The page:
Returning Data Ownership to the Individual

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We’ve entered an era of free, but at what cost?

If you’re anything like me, you’ve never paid for an application. Okay, I take that back. I’ve been persuaded a time or two to opt-in on a freemium model to unlock certain features. But when considering my primary app usage: Twitter, Instagram, Snapchat, (you get the picture) I’ve never spent a dime. Now, how can these billion-dollar conglomerates hope to survive while offering you their product free of charge? Well, it turns out that the application isn’t the product; you know what the product is? Yup, you’ve guessed it. It turns out; you’re the product.

No one wants to pay for anything that can be had for free elsewhere. This comes with a variety of trade-offs, and the individual is increasingly at the mercy of this cost-benefit analysis. As the stakes are continually raised, the potential ramifications of signing off on the usage of your data willy-nilly like will most certainly come with real consequences. Let me make this clear. I’m not talking about criminals. I’m talking about school teachers, stay at home moms, doctors, lawyers. Everyone will have to come to terms with what gifting your data means.

These powerhouses of the tech industry have monetized their user base through a variety of data tracking measures and other slight of hand tricks. I’ll speak more to this in, “How Big Business Uses Your Data” found below.

How Big Business Uses Your Data

Did you know consumers will pay a higher net price for a product to get free shipping (Inc.com)? Let me spell that out for you. A consumer, because of how the human psyche has evolved, will happily pay say $25.00 for an item that comes with free shipping, but not $17.50 for the same product if it comes with an additional $5.00 cost for the shipping. How do we know this?

Data tracking.

What does this have to do with the misguided use of my data? Well, explicitly, not much. But this anecdote of human behavior gives us some insight as to how people likely will behave over more extended periods. As I mentioned above, I don’t pay for applications, at least in fiat, but make no mistake, I am paying. I’ve just tricked myself into thinking what is being labeled as free, is in fact, free.

Here are some fun facts you may not have realized when you installed some of the following applications;

Twitter’s terms of service are 34 pages long. Until today, I hadn’t intentionally read a single line. Snapchat’s terms of service is an astounding 8,676 words while Facebook comes in at a modest 3,263 words. This article, in its entirety, for comparison purposes, is just 1,014 words.

I haven’t even gotten started as to what those pages and words mean for their users. Let’s take a look at some of the standouts:

Facebook doesn’t just track your behaviors, they also have insight into your finances. Take a look, “If you use our Products for purchases or other financial transactions (such as when you make a purchase in a game or make a donation), we collect information about the purchase or transaction. This includes payment information, such as your credit or debit card number and other card information; other account and authentication information; and billing, shipping and contact details.” (Facebook terms of service)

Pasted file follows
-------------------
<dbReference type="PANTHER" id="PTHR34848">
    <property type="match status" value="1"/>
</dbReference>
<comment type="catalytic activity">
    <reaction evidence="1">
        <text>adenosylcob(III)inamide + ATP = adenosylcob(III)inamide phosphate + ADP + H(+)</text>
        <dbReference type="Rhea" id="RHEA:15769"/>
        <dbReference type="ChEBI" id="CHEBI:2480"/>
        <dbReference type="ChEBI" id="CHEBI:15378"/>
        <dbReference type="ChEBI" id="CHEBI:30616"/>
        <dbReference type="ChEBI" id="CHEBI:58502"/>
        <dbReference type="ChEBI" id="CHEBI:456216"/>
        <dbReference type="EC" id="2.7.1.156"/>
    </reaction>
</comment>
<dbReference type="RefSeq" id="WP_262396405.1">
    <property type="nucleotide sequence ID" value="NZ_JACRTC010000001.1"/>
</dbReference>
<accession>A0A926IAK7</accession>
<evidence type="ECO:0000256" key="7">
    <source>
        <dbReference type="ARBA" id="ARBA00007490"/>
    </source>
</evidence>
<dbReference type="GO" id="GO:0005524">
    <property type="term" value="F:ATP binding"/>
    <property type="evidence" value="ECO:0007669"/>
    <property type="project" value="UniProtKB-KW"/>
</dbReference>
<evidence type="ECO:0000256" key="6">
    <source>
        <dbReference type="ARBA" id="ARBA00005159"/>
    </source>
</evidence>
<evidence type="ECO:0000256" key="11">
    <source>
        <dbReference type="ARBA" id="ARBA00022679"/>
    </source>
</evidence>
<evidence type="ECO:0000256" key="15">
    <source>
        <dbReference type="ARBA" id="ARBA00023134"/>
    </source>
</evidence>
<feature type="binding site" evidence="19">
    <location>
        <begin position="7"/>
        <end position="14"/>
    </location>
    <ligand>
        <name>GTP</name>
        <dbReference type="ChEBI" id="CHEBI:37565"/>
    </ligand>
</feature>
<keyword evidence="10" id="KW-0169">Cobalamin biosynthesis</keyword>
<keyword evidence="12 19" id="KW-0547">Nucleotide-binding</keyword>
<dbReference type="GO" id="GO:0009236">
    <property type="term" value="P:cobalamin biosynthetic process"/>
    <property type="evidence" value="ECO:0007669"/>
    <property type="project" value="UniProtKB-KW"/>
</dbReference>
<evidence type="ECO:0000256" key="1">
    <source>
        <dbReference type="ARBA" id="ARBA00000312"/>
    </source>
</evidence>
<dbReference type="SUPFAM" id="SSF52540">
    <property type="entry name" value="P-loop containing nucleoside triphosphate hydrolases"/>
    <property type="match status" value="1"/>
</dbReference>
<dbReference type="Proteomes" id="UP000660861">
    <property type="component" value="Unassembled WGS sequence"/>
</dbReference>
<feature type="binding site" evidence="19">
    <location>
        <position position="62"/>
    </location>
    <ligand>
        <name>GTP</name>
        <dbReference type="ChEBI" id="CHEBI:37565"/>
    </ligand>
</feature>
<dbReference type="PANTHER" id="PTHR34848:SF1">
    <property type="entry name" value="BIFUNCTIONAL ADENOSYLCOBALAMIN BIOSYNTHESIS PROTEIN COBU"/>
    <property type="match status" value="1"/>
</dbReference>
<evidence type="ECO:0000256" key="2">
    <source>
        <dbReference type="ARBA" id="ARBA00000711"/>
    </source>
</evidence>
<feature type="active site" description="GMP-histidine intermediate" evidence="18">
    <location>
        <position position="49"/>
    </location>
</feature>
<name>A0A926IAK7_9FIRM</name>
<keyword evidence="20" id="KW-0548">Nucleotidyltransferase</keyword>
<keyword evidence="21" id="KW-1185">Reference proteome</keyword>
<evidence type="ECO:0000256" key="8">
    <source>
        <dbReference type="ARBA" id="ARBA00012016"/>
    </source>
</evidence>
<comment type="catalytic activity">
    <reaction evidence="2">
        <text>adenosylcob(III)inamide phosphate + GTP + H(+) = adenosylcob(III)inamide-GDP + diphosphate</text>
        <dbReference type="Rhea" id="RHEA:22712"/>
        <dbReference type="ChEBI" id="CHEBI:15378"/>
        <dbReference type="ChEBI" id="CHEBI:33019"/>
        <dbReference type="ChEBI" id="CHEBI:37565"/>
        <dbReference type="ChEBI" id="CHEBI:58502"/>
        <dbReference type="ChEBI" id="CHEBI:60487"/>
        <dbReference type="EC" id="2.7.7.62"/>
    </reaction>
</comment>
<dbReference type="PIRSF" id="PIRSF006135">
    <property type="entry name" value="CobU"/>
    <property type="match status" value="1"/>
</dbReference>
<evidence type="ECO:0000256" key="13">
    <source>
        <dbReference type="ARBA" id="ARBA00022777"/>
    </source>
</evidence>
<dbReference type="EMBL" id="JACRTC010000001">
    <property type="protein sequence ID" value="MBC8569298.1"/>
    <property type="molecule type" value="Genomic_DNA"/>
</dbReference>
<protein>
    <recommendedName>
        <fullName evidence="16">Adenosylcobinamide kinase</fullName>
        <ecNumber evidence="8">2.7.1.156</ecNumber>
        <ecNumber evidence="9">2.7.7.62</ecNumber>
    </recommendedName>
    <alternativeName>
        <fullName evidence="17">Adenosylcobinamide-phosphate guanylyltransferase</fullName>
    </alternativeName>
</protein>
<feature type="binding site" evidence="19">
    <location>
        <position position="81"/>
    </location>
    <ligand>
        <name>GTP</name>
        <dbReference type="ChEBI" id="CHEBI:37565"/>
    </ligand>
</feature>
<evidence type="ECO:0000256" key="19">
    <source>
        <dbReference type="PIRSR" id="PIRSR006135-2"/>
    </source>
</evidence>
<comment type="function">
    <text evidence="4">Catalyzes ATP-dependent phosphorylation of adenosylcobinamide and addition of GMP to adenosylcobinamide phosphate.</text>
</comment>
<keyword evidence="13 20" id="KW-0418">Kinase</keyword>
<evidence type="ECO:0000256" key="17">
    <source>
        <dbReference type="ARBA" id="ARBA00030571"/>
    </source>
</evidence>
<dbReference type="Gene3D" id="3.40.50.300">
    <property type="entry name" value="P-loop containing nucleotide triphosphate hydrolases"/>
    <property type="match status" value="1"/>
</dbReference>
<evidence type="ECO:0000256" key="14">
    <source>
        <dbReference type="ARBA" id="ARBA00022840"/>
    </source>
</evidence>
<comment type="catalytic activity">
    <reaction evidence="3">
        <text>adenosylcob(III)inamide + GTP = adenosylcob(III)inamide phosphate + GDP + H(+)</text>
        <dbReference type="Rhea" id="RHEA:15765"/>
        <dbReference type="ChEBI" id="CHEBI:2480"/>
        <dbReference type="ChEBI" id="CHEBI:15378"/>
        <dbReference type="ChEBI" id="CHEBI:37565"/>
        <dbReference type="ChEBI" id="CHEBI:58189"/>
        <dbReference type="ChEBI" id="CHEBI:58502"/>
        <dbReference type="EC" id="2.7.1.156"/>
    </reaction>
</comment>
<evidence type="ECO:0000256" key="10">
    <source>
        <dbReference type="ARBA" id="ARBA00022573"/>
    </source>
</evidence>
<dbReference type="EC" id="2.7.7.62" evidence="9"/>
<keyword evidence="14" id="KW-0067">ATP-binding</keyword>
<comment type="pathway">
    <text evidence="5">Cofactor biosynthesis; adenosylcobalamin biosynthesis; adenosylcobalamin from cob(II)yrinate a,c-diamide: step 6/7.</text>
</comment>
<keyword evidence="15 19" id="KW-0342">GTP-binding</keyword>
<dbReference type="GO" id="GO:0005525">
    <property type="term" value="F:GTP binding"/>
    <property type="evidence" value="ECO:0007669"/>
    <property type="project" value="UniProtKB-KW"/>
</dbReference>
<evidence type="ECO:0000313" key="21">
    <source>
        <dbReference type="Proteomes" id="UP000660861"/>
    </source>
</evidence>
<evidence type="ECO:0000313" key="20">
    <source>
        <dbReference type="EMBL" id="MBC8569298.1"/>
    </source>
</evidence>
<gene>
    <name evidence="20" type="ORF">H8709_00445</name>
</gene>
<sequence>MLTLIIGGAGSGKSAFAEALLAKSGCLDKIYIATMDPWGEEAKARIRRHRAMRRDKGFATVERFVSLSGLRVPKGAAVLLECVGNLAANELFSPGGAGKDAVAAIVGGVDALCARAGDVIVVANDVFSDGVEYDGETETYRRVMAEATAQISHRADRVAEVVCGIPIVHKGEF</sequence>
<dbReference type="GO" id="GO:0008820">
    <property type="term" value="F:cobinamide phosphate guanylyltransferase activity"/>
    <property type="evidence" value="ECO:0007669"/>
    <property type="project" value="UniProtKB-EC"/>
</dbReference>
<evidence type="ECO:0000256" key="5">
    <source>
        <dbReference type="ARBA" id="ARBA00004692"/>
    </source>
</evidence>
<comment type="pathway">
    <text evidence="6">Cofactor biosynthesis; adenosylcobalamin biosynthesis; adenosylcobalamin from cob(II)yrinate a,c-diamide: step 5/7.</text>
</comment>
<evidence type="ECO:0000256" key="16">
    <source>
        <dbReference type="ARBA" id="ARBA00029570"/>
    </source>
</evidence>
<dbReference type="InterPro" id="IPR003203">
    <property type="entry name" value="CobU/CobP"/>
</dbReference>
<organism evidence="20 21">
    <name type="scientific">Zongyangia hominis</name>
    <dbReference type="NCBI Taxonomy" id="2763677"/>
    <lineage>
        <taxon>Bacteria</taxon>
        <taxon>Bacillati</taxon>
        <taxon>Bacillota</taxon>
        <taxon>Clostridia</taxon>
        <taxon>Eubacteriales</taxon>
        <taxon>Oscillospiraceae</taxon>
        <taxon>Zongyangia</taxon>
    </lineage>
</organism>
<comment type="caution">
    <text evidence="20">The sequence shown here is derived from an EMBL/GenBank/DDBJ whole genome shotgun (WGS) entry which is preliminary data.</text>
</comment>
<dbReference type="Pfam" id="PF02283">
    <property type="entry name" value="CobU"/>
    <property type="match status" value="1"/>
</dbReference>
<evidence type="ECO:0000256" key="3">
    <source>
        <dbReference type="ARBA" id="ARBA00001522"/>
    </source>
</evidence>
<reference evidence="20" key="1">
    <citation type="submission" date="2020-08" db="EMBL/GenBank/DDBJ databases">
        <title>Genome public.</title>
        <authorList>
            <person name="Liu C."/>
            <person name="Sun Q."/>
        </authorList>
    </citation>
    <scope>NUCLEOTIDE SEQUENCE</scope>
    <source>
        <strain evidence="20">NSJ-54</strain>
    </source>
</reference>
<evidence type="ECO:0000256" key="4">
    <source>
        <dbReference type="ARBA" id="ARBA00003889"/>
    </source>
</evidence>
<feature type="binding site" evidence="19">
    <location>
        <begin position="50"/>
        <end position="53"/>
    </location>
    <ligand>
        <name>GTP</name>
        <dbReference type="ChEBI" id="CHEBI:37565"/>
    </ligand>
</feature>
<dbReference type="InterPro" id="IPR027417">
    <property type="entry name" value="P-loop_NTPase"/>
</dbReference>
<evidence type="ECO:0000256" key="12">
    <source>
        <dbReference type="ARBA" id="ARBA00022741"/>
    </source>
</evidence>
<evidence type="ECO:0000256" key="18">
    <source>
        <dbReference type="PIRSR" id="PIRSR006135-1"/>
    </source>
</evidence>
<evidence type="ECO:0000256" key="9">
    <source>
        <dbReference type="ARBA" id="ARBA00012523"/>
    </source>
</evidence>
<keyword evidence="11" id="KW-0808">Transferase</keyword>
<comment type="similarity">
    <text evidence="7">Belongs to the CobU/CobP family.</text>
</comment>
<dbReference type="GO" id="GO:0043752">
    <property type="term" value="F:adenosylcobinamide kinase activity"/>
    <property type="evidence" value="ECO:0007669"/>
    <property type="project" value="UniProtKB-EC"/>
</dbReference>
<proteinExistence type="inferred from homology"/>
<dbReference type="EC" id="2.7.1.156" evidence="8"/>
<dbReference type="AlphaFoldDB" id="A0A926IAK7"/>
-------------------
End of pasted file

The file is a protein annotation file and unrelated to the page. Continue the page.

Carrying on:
If you’re a professional photographer, you might want to think twice about posting to Instagram. Read this over, and then I’ll explain. When you post a photo to Instagram, you’ve agreed that Instagram has “non-exclusive, fully paid and royalty-free, transferable, sub-licensable, worldwide license to use their content.” (TheConversation.com)What does this mean? Instagram essentially has the same rights to your photos that you do, potentially putting you, the photographer, in hot water if you’ve signed a contract expressing exclusive licensure to someone else.

I can go on and on of examples just like this, but I’ll save those who want to be spared from the existential crisis a little heartache.

A Potential Solution

With the momentum and general acceptance of the current state of things, it might take some doing to change tides when it comes to owning and managing your data, but I’m happy to say, things are being done around this problem. For example:

ODIN.Chat a Secure, Blockchain-Powered, Decentralized-Messenger.

ODIN wants you to own your conversation. Having realized the impending doomsday scenario where massive leaks of personal data lead to real-world consequences, ODIN Blockchain decided to do something about it and built ODIN.Chat, a blockchain-powered, secure messenger with the end user’s privacy in mind.

What makes ODIN.Chat different than the products that claim to be free?

When ODIN Blockchain decided to build a free messenger, we put a lot of thought into what free means not just to us, but to the end-user too. Here’s a list of things we don’t ask for when you use our product: your name, your date of birth, your address, we don’t even ask for your email address, all of which other companies see as revenue when you sign up. We don’t even ask you to create a username and risk being linked to other accounts that might share certain features of that name. It truly is private. We might not be changing the world by ourselves, but we certainly hope to be apart of the group that does.

About the author

Christopher Reeder is ODIN Blockchain’s Lead Content Strategist and Technical Writer. As an advocate and researcher, he is exploring technology’s impact on privacy.

Interested in Blockchain and Cryptocurrency Technologies? Join the ODIN community!

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ODIN.CHAT is available now on the Google Play Store.

Published by Christopher Reeder

Making technology easier to understand.

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